A windfall for 18-year olds

26 October 2020 - Elizabeth O'Hanlon

There’s some good news for teenagers who turn 18 after September this year, who will now be able to withdraw money from their Child Trust Funds for the first time.
What is a Child Trust Fund?
Children born between September 2002 and January 2011 were given £250 vouchers by then Labour government to invest in a tax-free savings account (lower income families were given £500). Parents were then given a further £250 voucher when their child reached the age of seven.
The idea of the scheme was to encourage parents to save for their children’s future, so that by the time they reached 18 years old they would have a lump sum to help with things like university fees or living alone for the first time.
Parents, family and friends could also contribute to the child’s account, up to set limits. However the scheme was not the success that the government had anticipated, and it was scrapped in January 2011 by the coalition government. Since April 2015 parents have had the option to transfer their child’s Child Trust Fund into a Junior ISA, which may offer more choice and better value. In both cases the savings are sheltered from Income Tax and Capital Gains Tax. Two important points are that you can’t hold both types of account simultaneously, and the transfer is a one-way process, so it can’t be reversed to move a Junior ISA back into a Child Trust Fund.
My child is about to turn 18, what will happen now?
The first recipients of Child Trust Fund vouchers will now be turning 18 (after 1 September 2020) and can contact their fund provider to access their money for the first time. Teenagers have been able to take control of their account from the age of 16, but can only withdraw money from it once they are 18.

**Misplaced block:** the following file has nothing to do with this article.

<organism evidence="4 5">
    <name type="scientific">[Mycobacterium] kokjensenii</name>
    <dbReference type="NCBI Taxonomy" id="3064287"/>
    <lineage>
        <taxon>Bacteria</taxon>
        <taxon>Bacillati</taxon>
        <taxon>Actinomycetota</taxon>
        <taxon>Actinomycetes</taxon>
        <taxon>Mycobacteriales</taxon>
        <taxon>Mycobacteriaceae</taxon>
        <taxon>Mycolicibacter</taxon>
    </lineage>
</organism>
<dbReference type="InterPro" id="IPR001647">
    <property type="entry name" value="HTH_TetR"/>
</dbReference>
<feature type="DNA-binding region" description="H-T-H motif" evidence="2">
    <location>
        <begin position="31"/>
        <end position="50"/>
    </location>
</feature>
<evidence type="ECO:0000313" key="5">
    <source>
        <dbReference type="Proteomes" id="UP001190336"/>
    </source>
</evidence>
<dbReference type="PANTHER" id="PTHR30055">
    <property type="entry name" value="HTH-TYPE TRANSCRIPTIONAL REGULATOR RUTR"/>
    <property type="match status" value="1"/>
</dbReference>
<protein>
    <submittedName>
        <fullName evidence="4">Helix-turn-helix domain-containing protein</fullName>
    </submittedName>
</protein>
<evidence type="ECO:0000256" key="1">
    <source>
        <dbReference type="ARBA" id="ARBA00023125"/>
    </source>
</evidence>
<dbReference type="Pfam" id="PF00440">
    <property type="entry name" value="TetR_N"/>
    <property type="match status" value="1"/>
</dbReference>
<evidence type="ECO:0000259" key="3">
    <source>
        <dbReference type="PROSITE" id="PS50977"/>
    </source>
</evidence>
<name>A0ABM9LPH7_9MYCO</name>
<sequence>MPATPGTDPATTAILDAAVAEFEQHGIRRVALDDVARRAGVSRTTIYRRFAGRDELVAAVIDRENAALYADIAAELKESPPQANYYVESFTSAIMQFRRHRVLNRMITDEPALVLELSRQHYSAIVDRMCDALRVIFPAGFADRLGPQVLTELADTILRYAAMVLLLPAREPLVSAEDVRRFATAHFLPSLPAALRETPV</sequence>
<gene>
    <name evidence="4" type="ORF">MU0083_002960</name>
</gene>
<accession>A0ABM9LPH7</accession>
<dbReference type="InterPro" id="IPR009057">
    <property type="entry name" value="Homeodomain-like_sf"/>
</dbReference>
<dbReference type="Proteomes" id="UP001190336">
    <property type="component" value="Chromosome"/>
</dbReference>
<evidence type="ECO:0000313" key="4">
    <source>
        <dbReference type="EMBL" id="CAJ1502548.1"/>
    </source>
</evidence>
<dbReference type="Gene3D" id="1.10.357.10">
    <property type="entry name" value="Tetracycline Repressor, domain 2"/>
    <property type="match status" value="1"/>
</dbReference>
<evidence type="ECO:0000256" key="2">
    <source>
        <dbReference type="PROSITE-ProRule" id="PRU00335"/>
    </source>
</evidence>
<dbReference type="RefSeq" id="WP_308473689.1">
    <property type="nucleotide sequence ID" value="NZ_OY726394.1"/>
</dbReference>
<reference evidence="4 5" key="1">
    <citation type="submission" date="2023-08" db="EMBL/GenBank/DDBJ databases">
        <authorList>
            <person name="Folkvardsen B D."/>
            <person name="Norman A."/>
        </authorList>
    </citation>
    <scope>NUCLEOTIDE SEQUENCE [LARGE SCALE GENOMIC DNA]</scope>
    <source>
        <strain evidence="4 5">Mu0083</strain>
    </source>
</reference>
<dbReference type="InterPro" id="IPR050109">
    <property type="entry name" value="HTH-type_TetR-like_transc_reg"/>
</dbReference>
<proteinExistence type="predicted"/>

For those recipients who do nothing, the Child Trust Fund provider will move it into an Individual Savings Account (ISA), which is also tax-free, or roll it into another account with similar benefits.
If the teenager wants to invest their money in a different way, there are a number of different options. Junior ISAs (for people under 18) now have much higher savings limits and for those over 18, there are a wide range of adult saving opportunities such as a Lifetime ISA which is designed for 18-40 year olds and which attracts a government bonus of 25% up to £1000 per year. An independent financial adviser can explain more about the choices available and help you choose what is best for your individual circumstances.
How do I find the details of my Child Trust Fund?
Many thousands of young people may have no idea these savings exist in their name. This might be because their parents didn’t open an account, so HMRC did it on their behalf. Or their details might have been lost, or their parents didn’t update HMRC when they moved house. You can locate the lost Child Trust Fund via the gov.uk website, and you’ll need to set up a Government Gateway ID and password if you don’t have one already.

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